I do have one question to ask.. Are there any plan to integrate lyrics column/tab to the Music app? Hopefully if it’s yes, the lyrics that’s been fetched will also be automatically saved.
    And if it there is no plan, will it have a standalone app for shoewing lyrics? (Think QuickLyric for Android that can be paired with VLC).
    I think such feature we can find in Amarok is a must have feature. Just my two cents.

  4. Where would we go to start helping with this? I’m relatively new to gnome and python, but I have created an application using python on arch linux. Thanks.

  5. IMHO You should go for media import from filesystem (i.e. import mp3 downloaded to collection) before cd-riping. Many laptops nowadays don’t even have a cd reader. If you ask me, banshee got it properly done.

  6. Sadly I never manged to get even a single song to show up in gnome music… my music files are on an external drive which is not mounted as ~/Music and there is no (obvious) way to make this work…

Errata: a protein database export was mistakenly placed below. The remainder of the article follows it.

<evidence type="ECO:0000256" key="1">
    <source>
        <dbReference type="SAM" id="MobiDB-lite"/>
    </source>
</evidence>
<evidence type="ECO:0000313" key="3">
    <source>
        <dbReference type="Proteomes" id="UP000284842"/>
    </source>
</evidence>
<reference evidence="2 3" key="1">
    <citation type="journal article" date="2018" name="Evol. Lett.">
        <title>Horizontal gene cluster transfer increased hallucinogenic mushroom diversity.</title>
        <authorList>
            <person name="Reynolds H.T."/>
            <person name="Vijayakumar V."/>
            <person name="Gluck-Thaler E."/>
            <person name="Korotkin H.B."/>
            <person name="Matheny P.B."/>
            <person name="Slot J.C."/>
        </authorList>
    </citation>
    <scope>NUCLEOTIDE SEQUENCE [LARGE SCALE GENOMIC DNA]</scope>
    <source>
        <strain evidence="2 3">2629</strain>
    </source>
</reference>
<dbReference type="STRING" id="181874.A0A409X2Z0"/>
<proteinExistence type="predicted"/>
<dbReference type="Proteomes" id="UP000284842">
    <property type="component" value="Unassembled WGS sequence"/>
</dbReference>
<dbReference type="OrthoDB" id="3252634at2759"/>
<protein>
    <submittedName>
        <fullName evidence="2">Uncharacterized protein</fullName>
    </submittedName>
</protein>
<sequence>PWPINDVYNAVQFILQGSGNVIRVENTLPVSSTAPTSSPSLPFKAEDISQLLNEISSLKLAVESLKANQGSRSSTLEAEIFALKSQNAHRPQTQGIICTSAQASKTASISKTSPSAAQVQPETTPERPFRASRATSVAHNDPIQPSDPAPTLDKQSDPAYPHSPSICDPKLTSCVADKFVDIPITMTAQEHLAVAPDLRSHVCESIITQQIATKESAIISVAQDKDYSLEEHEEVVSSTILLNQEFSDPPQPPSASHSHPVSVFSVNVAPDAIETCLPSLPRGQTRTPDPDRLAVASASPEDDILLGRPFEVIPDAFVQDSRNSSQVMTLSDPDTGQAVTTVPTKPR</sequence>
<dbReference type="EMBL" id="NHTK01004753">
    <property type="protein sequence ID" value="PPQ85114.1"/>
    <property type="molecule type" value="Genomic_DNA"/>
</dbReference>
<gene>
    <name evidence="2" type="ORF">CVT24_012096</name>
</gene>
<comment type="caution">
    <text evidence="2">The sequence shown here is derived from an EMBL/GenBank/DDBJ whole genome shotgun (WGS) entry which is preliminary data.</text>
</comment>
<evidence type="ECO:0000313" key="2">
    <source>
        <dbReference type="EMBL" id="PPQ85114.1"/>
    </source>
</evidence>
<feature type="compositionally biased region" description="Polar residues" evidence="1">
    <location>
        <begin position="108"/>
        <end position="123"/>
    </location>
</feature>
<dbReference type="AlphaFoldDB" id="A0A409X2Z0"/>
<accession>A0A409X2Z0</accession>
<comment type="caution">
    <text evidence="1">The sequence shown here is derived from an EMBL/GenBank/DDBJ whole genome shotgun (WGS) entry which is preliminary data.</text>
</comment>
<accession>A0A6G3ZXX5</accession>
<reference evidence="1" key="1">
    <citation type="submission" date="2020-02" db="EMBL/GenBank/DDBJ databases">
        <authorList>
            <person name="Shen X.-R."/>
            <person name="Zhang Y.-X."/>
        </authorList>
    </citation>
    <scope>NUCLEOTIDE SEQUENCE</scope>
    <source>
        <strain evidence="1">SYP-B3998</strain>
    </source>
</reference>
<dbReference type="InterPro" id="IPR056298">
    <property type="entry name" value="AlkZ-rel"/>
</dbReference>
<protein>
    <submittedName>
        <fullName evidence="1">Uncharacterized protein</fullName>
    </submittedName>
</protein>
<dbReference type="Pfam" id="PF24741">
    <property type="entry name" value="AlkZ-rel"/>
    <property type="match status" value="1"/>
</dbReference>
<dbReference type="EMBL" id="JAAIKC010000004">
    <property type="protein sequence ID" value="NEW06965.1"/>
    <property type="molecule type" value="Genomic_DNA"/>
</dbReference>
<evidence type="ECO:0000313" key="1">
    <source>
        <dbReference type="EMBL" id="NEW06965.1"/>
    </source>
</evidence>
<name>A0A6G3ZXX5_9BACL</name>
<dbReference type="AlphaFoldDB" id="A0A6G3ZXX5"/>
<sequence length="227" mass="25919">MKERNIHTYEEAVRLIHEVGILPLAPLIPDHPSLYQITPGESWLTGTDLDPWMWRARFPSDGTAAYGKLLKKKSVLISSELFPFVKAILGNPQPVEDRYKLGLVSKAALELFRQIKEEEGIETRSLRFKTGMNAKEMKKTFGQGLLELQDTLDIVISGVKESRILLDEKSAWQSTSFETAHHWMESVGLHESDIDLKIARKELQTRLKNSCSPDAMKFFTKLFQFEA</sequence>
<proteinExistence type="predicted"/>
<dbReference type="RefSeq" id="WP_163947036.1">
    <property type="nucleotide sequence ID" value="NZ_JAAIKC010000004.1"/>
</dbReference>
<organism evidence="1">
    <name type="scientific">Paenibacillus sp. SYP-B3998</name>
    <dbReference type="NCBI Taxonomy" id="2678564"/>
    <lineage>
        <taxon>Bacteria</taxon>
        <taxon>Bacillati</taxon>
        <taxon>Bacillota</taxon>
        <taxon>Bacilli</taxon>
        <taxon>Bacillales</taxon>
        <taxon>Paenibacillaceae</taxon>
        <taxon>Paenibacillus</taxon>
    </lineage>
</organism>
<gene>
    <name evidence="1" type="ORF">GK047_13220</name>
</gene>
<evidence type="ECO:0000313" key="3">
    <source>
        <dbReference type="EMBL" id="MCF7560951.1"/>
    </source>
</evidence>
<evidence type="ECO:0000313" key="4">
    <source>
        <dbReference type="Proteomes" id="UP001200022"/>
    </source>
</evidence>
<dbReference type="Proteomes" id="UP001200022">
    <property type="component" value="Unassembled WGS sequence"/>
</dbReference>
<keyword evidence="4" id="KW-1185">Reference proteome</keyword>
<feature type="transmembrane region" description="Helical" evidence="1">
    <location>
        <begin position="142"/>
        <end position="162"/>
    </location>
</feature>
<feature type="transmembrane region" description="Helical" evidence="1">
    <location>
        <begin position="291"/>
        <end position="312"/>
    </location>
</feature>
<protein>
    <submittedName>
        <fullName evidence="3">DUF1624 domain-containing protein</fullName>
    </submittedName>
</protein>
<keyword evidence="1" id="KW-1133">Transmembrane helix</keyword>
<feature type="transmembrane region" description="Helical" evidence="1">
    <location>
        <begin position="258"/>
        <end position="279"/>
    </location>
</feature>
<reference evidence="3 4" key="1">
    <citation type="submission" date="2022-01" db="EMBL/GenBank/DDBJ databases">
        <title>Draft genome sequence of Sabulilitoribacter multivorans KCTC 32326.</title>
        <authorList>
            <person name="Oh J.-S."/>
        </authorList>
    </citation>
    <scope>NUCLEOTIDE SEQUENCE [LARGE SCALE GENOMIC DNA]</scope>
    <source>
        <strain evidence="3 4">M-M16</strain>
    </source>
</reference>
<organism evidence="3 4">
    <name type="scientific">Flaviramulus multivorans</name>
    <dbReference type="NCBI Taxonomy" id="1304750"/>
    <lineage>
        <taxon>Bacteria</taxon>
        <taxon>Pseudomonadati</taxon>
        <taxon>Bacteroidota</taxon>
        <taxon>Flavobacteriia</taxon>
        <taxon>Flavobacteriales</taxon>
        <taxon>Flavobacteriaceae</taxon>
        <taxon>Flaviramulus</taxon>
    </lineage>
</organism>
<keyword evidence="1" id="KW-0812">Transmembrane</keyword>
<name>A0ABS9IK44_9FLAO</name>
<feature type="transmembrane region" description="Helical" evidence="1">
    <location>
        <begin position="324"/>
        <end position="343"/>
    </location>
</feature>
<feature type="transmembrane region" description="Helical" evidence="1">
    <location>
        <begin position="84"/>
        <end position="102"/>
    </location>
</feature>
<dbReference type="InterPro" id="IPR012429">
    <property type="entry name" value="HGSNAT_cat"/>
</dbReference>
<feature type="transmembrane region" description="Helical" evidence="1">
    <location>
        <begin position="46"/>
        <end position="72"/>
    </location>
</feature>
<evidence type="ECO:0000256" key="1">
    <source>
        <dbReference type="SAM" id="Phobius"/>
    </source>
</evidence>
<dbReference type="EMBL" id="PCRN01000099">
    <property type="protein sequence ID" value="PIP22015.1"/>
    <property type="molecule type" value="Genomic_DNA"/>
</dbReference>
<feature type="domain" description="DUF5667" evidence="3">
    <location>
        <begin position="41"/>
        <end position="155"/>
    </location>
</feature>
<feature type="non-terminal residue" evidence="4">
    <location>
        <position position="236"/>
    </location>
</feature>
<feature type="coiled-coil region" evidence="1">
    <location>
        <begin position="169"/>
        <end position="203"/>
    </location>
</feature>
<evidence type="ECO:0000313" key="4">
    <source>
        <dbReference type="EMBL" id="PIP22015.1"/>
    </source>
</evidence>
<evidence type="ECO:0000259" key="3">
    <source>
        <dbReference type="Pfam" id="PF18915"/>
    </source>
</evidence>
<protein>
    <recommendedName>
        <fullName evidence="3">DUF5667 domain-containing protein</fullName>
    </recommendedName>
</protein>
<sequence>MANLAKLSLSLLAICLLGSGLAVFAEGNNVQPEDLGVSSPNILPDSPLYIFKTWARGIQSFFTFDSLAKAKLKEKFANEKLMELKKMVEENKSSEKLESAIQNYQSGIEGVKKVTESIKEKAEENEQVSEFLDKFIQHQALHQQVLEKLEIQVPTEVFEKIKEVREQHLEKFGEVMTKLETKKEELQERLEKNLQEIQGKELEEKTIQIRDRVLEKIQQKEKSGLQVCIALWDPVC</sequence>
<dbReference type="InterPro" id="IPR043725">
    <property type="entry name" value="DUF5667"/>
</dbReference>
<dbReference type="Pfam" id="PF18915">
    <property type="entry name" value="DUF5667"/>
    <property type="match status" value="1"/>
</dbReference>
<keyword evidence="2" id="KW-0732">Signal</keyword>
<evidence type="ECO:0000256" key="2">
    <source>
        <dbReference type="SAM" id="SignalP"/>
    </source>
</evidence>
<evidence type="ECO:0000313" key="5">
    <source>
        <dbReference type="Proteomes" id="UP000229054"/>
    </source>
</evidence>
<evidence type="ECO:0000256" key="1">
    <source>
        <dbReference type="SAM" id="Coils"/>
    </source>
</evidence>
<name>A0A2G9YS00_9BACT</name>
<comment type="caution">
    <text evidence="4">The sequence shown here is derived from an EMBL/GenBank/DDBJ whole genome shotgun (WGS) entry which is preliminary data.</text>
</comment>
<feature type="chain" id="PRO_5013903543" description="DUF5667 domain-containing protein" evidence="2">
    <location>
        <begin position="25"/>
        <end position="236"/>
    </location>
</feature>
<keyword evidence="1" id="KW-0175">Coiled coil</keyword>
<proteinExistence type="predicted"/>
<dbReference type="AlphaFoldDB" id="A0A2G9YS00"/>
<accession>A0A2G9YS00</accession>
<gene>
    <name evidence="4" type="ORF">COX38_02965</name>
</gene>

1. UPDATE: It looks like indexing ~/Music was not active in search settings (control center > search > seach locations) so it did not matter what I put into that directory. The app should probably check this and offer to correct the setting.

      Also strange: I had even added my external music folder as a custom path for search and the path had been indexed (verified by tracker search -m) but still gnome-music did not show any music.

      1. >The app should probably check this and offer to correct the setting

        We’re preparing a new initial state screen, which would suggest a correct setting.

        >the path had been indexed (verified by tracker search -m) but still gnome-music did not show any music.
        GNOME Music doesn’t display other folders except XDG’s Music and Downloads by design – we don’t want to include some unrelated files.
        External sources should be handled via grilo plugins, same as USB Flash drives or MTP devices.

  7. Looks good.

    How configurable will media import be? I guess the people who still prefer CDs are the ones who have strong preferences on the technical details of how CDs are ripped. E.g. for me, secure ripping, good tagging (MusicBrainz), as well as ogg and flac suppport is essential to consider it to begin with.